Elliot Hoffman, CEO of True Market Solutions, recently spoke with Grand Pacific Resorts about sustainability. Grand Pacific Resorts recently joined the San Diego Sustainability Circle led by True Market Solutions.
Q: Tell me a little bit about True Market Solutions and the Sustainability Circles.
A: True Market Solutions works with small- to medium-sized businesses to help them integrate sustainability into their day-to-day operations and accelerate their results. We do this by connecting people, expert resources, knowledge, and innovative thinking in the context of peer-learning Sustainability Circles. Sustainability Circles are regionally based and bring together businesses from diverse industries for six months of collaboration. Each business creates an action plan to engage and inspire stakeholders and employees, implement initiatives, and help drive a mindset of efficiency and sustainability into the culture of the organization.
Q: Prior to starting True Market Solutions, you founded Just Desserts, a highly successful bakery in San Francisco. How did you go from baking cakes to empowering businesses to be more sustainable?
A: When we ran the bakery we were always looking for ways to be energy efficient and environmentally conscious. The word sustainability wasn’t even around 40 years ago, so we were doing a lot of unusual things back then. For example, in 1982 we installed a solar thermal water heating system on the roof of our 30,000-square-foot facility with about 24 solar panels. It produced virtually all of the hot water we needed for washing. We did a lot of that kind of stuff.
By 2004, I was an advocate and leader in the small business community in San Francisco, which is where I got my passion for small- or mid-size companies. That year I was asked to join the board of an MBA program—the Presidio School of Management—and at that time it was one of only two programs that had sustainability as its core focus. It was all about enabling young people who wanted to be in business to combine that with a passion for deep sustainability.
I got to know a lot of the professors, and many of them did consulting work, but mostly for large corporations. I recognized that no one was bringing sustainability to small- and mid-size business, so I started True Market Solutions. It brought my two passions together and made it accessible and affordable and very impactful. It was a real need in the marketplace.
Q: You’ve said elsewhere that social responsibility and sustainability make good business sense. What do you mean by that?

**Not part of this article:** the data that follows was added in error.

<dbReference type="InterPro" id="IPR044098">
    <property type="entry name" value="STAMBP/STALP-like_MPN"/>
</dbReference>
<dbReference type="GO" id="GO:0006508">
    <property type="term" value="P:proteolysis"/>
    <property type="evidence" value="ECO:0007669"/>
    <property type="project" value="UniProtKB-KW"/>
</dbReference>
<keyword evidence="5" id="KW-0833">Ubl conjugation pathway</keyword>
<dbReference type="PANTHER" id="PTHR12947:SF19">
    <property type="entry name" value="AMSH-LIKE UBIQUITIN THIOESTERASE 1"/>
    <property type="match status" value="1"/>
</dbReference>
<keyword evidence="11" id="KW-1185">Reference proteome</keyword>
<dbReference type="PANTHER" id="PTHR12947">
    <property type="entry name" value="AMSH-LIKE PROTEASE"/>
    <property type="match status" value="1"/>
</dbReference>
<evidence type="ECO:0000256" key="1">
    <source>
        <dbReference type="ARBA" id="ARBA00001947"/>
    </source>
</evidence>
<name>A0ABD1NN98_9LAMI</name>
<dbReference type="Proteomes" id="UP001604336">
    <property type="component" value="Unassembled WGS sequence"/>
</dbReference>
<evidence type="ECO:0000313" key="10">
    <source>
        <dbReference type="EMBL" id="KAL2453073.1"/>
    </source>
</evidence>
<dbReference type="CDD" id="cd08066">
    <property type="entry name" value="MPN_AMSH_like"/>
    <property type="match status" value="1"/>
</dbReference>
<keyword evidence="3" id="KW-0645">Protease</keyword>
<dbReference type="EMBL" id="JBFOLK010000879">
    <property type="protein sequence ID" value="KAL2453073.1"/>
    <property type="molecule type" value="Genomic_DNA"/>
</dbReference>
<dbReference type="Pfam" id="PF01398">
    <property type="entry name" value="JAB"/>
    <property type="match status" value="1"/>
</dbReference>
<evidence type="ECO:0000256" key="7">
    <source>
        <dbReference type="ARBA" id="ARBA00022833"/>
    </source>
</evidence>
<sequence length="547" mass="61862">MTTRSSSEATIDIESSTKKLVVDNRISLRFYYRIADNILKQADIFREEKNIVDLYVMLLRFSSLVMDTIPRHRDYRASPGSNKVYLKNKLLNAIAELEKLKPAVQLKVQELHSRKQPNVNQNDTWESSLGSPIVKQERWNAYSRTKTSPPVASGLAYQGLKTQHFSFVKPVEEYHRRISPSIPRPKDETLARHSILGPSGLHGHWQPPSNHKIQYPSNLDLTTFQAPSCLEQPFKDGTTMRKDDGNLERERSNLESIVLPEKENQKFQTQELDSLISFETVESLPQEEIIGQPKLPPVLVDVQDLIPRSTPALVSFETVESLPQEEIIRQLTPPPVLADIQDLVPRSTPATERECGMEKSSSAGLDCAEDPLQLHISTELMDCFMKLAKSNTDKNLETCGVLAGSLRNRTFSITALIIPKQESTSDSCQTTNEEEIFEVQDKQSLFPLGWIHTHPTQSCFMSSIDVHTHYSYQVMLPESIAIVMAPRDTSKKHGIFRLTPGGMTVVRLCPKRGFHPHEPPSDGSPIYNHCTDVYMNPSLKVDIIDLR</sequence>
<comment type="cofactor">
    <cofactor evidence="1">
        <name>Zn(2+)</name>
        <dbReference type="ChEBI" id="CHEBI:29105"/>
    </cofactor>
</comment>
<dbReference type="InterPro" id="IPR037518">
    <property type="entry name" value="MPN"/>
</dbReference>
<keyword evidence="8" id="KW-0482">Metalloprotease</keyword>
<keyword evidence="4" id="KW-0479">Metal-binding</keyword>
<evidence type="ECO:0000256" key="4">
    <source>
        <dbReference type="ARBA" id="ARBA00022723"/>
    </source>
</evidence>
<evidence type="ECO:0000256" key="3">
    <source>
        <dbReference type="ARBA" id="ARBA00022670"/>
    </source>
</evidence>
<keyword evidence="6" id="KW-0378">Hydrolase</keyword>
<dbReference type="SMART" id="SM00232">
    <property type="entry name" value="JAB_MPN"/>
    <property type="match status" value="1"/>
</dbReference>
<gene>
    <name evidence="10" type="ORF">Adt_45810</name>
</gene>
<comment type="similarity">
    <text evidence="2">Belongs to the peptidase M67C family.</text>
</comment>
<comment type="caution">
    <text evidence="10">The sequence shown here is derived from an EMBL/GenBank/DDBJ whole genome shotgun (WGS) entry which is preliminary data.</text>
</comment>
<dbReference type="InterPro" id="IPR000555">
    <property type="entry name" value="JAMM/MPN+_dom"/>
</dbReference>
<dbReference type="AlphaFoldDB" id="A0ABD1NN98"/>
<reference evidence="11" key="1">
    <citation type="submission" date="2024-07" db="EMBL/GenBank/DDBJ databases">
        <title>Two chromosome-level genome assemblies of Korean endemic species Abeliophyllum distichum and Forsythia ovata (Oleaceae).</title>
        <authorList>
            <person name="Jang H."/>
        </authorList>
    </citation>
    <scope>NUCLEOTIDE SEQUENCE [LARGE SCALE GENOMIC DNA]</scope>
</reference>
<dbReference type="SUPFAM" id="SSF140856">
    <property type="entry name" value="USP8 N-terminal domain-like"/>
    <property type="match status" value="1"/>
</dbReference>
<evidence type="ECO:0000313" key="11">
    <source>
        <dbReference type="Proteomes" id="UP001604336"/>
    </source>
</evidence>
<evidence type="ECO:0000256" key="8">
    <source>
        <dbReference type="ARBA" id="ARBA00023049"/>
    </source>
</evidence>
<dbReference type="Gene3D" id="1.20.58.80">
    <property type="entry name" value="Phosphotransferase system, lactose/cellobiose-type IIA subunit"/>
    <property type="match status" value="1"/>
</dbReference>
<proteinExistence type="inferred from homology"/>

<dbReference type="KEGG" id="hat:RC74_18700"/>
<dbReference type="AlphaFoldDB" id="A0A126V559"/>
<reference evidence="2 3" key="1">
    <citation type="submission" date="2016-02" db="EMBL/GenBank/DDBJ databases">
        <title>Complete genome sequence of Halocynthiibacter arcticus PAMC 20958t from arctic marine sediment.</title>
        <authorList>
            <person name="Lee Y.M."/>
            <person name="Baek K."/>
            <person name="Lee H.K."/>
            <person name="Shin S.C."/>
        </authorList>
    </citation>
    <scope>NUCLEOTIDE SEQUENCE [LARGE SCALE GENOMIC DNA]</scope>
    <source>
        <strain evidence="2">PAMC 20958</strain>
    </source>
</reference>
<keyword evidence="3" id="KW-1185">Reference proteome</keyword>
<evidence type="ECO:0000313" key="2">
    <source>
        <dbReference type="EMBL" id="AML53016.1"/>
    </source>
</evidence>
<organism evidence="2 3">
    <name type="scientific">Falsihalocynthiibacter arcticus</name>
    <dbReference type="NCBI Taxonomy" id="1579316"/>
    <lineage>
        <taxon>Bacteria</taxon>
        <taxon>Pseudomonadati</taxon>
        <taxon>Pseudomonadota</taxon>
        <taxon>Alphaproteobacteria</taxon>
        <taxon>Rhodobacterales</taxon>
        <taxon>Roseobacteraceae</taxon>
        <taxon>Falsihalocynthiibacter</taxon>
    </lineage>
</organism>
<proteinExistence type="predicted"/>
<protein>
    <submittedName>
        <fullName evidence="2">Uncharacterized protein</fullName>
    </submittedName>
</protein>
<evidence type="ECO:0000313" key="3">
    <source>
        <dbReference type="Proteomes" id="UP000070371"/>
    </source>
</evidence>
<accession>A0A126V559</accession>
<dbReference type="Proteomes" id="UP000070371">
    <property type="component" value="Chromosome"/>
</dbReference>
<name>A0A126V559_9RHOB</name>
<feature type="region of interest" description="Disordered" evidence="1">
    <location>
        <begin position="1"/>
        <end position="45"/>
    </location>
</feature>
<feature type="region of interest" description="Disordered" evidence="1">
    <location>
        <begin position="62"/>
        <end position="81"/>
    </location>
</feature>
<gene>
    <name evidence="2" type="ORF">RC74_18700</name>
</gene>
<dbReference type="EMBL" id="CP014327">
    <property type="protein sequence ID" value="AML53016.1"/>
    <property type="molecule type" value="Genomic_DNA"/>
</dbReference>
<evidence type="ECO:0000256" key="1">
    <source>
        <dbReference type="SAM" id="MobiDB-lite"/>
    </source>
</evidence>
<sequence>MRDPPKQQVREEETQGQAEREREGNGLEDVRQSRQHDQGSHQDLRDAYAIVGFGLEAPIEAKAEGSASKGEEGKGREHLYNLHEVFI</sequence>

A: There’s been this myth for 50 or 60 years that anything having to do with the environment is going to cost you money, but especially today that couldn’t be further from the truth. It’s a myth we’re working to destroy. Our society wastes so much water, energy, and food. Right now there are hundreds and hundreds of billions—if not trillions—of dollars in potential savings per year.
Q: How does industry diversity within the Sustainability Circles strengthen the peer-learning process?
A: Diversity forces everyone to think outside the box. The brewery representative and you as the resort representative are thinking with different mindsets. As you’re in conversation, the brewery representative is going to think about ideas for you that you might not have thought of because he’s seeing things from outside your normal perspective.
However, we are getting more and more requests from companies with multiple locations. For example, a supermarket chain may have multiple locations and bring all their managers together in one Sustainability Circle. We love diversity, but there’s also room for businesses in the same industry or company to come together and learn from each other.
Q: What unique contributions can the hospitality industry and Grand Pacific Resorts in particular make to the green movement?
A: We’re all on this journey together, and you’ve got enough of a footprint that you can make a difference for people. You can work with other businesses to engage them on these issues, and you can model sustainable practices for guests so that they bring them to their own communities when they return home.
The opportunities in the hospitality industry are endless. There’s a little place north of San Francisco that has chickens and a whole greenhouse filled with organic fruits and vegetables. Guests pick their own produce to cook and have eggs delivered every morning. It’s just one of the creative ways resorts can get guests involved.